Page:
Why health care costs continue to rise is not easily answered or understood. Many factors have been cited as contributing to the high cost: the fear of medical malpractice lawsuits, doctor and hospital fees, overuse of unnecessary tests and procedures, extremely high overhead and administrative costs, over-emphasis on treatment as opposed to preventive care, and a quantity- not quality-based system for doctor and hospital reimbursement (they are paid more for how much service they provide) have all been named as potential culprits.
Underlying all of these reasons, however, is the fact that prices for medical goods and services continue to rise because they can. In our market-driven economy, providers of these goods and services like pharmaceutical companies are responsible to their stockholders to show a yearly increased profit. With this goal in mind, prices for products are increased, often without there being any need to do so, other than enhancing the bottom line. According to the Business Journal, for example, the price of a drug that halts premature labor in pregnant women skyrocketed from $10 or $20 per dose $1500 when a Missouri-based pharmaceutical company obtained an exclusive sevenyear patent to sell it. The drug’s price was raised even though the company did not have any associated research or development costs to keep it on the market. In the end, insurance companies will continue to pay for the drug for patients for whom it is medically necessary, but will pass on the added cost by increasing subscriber premiums.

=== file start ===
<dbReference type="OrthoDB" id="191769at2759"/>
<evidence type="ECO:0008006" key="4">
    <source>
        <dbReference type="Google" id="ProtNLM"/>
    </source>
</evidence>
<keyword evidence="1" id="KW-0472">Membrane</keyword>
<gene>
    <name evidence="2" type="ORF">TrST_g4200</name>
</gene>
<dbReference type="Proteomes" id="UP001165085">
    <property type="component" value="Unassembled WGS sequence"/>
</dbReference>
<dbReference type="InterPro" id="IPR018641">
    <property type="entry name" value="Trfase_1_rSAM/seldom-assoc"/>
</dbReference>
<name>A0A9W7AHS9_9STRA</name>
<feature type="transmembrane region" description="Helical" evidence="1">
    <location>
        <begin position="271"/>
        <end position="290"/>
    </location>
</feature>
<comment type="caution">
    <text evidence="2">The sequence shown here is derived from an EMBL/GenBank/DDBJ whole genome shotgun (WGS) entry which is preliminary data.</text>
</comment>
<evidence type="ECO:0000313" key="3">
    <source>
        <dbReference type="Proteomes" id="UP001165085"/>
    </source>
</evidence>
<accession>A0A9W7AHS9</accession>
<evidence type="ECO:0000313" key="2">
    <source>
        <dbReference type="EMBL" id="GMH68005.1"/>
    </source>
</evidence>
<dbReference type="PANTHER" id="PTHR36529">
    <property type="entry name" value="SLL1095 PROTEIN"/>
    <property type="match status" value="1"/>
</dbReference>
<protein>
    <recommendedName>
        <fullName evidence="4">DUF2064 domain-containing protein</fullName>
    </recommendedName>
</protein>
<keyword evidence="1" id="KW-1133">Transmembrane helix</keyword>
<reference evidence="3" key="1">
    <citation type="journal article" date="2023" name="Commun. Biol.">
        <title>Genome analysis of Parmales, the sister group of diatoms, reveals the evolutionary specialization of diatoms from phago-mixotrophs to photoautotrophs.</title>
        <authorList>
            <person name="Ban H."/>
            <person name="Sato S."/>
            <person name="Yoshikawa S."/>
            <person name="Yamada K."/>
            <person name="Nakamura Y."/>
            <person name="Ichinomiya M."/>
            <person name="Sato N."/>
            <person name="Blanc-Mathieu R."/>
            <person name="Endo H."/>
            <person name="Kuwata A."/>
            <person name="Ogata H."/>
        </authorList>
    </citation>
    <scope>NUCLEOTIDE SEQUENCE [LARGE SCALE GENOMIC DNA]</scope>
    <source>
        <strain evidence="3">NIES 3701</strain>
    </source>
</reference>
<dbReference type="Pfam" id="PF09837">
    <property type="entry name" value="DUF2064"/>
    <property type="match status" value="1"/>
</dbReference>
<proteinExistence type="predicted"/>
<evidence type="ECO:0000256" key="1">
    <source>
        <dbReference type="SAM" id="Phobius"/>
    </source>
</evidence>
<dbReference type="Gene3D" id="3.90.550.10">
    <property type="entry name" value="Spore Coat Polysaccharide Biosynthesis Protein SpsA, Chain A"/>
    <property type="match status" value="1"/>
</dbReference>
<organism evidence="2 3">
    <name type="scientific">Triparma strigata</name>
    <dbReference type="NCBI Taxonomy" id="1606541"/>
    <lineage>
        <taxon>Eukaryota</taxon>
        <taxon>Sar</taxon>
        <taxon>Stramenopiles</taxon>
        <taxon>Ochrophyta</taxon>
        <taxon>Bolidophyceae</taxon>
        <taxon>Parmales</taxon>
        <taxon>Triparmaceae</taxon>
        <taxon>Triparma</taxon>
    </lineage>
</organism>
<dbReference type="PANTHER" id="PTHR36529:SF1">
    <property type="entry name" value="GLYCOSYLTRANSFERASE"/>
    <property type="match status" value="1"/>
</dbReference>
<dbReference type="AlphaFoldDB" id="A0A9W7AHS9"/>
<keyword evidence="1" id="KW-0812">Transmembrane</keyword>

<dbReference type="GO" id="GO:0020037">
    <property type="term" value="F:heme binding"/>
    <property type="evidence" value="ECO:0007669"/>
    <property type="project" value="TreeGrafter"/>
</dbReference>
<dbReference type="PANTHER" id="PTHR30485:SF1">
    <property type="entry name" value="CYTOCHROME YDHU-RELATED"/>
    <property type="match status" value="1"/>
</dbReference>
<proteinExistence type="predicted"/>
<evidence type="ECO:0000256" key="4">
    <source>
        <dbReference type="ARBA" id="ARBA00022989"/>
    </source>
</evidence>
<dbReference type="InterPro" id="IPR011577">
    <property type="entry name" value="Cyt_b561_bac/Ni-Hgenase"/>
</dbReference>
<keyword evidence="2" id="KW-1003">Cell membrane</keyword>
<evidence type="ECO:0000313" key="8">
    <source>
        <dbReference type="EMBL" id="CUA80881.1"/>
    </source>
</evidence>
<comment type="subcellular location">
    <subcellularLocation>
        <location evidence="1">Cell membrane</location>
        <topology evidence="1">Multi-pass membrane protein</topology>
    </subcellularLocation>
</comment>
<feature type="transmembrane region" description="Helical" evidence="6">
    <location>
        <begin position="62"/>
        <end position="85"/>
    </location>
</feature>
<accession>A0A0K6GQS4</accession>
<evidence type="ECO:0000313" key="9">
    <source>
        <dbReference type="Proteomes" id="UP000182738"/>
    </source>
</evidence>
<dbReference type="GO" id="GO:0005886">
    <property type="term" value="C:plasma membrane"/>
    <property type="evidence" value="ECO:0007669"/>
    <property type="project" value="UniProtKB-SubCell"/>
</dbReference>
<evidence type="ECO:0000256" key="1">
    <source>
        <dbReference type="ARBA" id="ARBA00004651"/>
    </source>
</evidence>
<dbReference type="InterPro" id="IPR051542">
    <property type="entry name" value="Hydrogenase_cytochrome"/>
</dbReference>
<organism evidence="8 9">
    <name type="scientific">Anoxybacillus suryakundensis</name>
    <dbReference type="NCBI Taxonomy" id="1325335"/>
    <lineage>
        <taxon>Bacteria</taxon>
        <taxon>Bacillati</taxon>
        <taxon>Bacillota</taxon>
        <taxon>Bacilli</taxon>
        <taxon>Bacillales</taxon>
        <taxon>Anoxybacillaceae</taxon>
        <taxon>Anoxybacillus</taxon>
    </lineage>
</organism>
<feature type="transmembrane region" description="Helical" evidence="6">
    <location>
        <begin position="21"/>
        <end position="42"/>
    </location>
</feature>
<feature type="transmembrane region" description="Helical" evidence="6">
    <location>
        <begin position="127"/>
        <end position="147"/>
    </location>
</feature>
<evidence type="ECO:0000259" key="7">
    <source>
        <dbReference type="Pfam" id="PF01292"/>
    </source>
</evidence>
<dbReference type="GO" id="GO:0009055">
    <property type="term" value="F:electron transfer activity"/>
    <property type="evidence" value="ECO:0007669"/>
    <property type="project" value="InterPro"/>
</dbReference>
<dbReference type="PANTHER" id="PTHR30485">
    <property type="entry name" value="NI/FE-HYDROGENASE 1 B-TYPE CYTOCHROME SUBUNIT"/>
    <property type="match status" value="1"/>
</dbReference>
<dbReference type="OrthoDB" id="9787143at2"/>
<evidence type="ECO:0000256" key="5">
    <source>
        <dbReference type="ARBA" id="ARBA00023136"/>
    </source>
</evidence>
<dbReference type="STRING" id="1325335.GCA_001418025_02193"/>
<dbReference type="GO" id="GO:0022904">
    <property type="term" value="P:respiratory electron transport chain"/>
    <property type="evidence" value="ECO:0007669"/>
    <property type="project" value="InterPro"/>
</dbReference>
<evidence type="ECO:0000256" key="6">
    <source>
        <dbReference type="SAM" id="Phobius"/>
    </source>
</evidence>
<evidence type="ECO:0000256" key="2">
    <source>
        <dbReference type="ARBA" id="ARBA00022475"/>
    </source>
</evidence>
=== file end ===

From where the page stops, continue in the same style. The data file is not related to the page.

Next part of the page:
What is clear is that unless something is done to curtail it, the inexorable climb in health care costs will continue. Ultimately, these rising costs will have an increasingly devastating effect on ordinary Americans. Unable to financially bear the larger premiums, co-pays and deductibles, many individuals will put off obtaining needed medical care, endangering their health. That many citizens do put off dealing with health issues because of financial concerns is very sad commentary on the state of the health care industry in the world’s wealthiest nation.